Being without oxygen does not always imply that the person is not breathing. Respiration of oxygen deficient atmospheres is potentially even more dangerous than obvious cessation of breathing. This is because the person may continue to function while possibly advancing more deeply into an area deficient of oxygen. Without warning, the person may be over-come by asphyxia, which is a loss of consciousness caused by too little oxygen in the blood.
In industry, a common cause of oxygen deficiency is oxygen displacement. This can occur where another denser gas has leaked and settled into an area, creating a stratum of O2 deficient atmosphere. The leaked gas may not be poisonous in itself. But its displacement of oxygen makes it extremely dangerous. In some applications, gas toxicity and O2 deficiency risks are both present.
For example, I recently toured an electric arc furnace (EAF) installation at a steel plant. In the analyzer shed, there are two large gas analyzer systems which monitor the process gas for O2 / CO / CO2 / H2. These are gases of interest in the EAF application. A sample of these process gases is continuously piped into the analyzers in the shed for analysis. A feed of nitrogen (N2) is also piped into the shed for calibration and automatic filter blow-back.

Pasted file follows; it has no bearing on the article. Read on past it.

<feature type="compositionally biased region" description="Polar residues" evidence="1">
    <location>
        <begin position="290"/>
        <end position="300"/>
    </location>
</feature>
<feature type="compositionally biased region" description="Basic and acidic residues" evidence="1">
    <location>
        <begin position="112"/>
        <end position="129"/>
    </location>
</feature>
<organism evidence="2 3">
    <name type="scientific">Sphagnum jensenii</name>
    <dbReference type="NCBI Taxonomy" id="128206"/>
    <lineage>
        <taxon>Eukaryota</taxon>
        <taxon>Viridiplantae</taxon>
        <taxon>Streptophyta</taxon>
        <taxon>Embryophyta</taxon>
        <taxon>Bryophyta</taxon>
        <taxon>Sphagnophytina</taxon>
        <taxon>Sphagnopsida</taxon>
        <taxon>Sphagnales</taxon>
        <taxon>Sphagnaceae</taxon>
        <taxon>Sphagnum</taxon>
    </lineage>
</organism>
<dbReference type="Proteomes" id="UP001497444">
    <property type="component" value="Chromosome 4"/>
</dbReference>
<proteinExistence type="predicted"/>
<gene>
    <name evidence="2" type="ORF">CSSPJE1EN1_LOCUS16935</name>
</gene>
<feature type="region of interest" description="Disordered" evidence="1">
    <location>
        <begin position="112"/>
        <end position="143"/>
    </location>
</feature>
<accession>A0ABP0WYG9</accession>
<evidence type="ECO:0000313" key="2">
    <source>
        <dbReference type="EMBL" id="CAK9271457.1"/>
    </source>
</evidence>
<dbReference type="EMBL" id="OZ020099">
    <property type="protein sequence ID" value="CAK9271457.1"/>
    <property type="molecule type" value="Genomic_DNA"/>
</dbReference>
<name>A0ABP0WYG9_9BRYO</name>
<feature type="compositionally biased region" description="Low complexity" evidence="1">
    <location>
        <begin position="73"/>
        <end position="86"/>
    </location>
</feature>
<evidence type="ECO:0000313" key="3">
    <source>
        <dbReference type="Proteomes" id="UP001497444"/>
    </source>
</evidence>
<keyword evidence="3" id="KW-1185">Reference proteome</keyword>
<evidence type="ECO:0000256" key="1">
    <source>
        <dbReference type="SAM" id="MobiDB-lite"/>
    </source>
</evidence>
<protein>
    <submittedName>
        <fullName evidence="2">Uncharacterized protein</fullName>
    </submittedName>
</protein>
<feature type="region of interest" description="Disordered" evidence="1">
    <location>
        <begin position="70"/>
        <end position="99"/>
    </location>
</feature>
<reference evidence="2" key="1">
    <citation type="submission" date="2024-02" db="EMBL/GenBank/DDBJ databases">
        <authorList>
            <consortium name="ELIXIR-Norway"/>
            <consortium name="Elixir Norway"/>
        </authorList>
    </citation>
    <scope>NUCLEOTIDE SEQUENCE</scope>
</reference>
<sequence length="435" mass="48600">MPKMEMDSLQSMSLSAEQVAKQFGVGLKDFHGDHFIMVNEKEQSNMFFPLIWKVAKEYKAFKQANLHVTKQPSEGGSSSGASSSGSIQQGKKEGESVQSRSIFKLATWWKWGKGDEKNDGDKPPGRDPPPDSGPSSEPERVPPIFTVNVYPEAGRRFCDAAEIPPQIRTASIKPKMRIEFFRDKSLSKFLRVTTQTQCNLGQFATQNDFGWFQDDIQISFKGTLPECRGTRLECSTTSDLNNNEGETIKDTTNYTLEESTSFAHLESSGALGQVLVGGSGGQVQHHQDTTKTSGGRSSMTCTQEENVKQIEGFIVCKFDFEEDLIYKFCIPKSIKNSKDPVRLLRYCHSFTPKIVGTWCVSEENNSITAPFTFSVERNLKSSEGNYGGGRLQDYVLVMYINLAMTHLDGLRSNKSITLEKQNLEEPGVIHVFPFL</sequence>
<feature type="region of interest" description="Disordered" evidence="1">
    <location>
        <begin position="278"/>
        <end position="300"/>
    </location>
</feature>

If any of the piping, valves, or other components in the analyzer shed were to start leaking, this would pose a toxic gas risk or an O2 deficiency risk (depending on what was leaking). Therefore, there are two ambient air monitors in the analyzer shed. One for carbon monoxide and one for oxygen. (The carbon monoxide is monitored because it has the highest toxicity of the major gases being produced in this application.)
- Without a pump for monitoring the diffuse atmosphere around the monitor.
- With a pump for pulling a sample from another area.
- With multiple remote sensors for monitoring several areas.
- Carbon Monoxide (CO)
- Carbon Dioxide (CO2)
- Nitrogen Oxide (NO)
- Nitrogen Dioxide (NO2)
- Hydrogen Sulfide (H2S)
- Sulfur Dioxide (SO2)
- Chlorine (Cl2)
- Ammonia (NH3)
- Hydrogen Chloride (HCL)
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